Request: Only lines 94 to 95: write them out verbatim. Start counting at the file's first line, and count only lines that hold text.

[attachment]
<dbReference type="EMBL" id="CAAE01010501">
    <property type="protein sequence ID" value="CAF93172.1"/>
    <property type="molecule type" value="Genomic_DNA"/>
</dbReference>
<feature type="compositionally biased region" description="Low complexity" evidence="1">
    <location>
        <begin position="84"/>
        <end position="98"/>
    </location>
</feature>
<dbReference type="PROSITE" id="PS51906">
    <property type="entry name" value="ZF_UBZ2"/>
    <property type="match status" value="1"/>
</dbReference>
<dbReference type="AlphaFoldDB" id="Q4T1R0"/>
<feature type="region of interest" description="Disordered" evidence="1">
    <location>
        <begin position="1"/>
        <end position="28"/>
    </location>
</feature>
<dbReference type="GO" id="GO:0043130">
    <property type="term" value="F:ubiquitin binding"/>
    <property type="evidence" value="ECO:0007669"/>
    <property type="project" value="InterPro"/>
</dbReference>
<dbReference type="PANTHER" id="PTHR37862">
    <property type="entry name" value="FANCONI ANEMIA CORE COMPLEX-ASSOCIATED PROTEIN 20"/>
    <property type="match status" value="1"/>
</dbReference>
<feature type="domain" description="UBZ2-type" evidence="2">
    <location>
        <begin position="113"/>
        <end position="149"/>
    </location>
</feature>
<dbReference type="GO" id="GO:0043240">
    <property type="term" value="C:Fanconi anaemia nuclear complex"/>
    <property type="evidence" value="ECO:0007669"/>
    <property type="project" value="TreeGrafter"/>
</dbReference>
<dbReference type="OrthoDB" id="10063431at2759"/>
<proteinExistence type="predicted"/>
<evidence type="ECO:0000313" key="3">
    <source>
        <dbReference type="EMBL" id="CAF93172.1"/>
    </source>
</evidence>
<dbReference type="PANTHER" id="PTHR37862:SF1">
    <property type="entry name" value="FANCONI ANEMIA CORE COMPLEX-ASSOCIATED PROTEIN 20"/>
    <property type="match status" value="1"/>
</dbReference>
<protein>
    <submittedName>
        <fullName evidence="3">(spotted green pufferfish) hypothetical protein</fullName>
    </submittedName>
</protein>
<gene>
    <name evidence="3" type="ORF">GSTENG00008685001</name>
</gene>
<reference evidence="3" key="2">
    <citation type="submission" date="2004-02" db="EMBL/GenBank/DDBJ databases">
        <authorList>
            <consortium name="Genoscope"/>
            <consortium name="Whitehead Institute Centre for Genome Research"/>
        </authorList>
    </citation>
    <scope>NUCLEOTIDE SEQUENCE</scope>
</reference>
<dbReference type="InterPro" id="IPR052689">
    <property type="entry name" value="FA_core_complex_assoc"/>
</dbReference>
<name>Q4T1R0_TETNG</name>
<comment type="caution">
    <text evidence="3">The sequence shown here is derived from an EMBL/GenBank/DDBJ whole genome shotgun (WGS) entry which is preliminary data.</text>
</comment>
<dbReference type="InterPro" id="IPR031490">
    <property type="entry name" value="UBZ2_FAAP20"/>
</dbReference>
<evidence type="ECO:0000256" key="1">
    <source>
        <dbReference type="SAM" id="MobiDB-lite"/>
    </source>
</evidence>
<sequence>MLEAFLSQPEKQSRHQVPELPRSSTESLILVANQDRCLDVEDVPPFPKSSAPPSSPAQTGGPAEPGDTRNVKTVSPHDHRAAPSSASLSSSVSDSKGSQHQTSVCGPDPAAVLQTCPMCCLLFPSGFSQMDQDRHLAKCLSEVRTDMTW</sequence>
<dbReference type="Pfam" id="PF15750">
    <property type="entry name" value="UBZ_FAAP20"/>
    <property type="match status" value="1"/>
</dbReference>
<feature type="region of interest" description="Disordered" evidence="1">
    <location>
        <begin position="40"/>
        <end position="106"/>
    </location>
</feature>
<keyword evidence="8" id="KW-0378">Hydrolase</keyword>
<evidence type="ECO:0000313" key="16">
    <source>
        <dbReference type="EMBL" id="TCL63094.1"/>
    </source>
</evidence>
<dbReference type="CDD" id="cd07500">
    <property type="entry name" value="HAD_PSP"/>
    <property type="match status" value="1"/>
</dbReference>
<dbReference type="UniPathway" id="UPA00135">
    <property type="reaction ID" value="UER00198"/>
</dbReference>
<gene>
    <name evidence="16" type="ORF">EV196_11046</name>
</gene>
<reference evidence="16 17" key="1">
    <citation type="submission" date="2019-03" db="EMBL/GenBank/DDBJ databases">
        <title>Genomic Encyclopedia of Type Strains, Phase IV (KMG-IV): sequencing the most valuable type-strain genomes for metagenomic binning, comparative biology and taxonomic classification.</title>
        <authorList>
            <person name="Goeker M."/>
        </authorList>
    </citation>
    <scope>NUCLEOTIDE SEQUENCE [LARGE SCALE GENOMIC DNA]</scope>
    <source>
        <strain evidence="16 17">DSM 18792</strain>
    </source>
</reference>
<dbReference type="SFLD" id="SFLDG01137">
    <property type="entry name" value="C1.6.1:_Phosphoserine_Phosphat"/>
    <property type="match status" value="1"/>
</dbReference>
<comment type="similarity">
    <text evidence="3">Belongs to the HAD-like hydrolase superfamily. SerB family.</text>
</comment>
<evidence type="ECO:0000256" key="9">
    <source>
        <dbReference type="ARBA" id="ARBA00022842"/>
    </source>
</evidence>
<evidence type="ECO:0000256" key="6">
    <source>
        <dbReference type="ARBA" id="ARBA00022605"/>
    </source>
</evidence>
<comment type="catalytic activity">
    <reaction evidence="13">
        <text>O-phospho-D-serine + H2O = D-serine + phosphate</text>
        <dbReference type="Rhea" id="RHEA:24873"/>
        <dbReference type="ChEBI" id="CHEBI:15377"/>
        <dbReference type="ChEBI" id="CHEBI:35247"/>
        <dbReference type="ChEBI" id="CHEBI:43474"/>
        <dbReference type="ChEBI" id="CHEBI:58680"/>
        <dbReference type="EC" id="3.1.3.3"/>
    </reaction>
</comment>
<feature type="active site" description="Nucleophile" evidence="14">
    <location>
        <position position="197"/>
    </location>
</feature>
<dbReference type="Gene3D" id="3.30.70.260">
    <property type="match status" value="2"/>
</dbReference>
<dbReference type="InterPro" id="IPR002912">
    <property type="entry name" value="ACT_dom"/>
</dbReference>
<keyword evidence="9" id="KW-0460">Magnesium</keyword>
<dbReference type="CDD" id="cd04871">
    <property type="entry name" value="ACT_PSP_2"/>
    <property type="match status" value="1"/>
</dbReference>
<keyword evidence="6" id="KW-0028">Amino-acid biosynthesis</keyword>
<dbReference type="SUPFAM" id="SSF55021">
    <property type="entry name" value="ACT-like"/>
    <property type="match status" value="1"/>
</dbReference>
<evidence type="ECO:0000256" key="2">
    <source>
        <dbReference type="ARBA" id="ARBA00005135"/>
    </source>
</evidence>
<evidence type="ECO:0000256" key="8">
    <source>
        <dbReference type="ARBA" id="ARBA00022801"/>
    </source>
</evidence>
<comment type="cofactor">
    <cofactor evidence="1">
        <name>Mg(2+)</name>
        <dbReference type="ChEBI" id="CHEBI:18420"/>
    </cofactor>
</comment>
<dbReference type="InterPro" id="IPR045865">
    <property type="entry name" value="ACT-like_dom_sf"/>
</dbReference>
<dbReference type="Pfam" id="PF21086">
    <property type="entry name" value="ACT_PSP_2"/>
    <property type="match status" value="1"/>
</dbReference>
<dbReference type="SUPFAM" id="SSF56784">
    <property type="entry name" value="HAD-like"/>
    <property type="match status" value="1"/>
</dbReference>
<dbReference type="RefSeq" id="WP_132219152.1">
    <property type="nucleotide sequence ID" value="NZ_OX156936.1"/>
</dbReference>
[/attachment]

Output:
    </location>
</feature>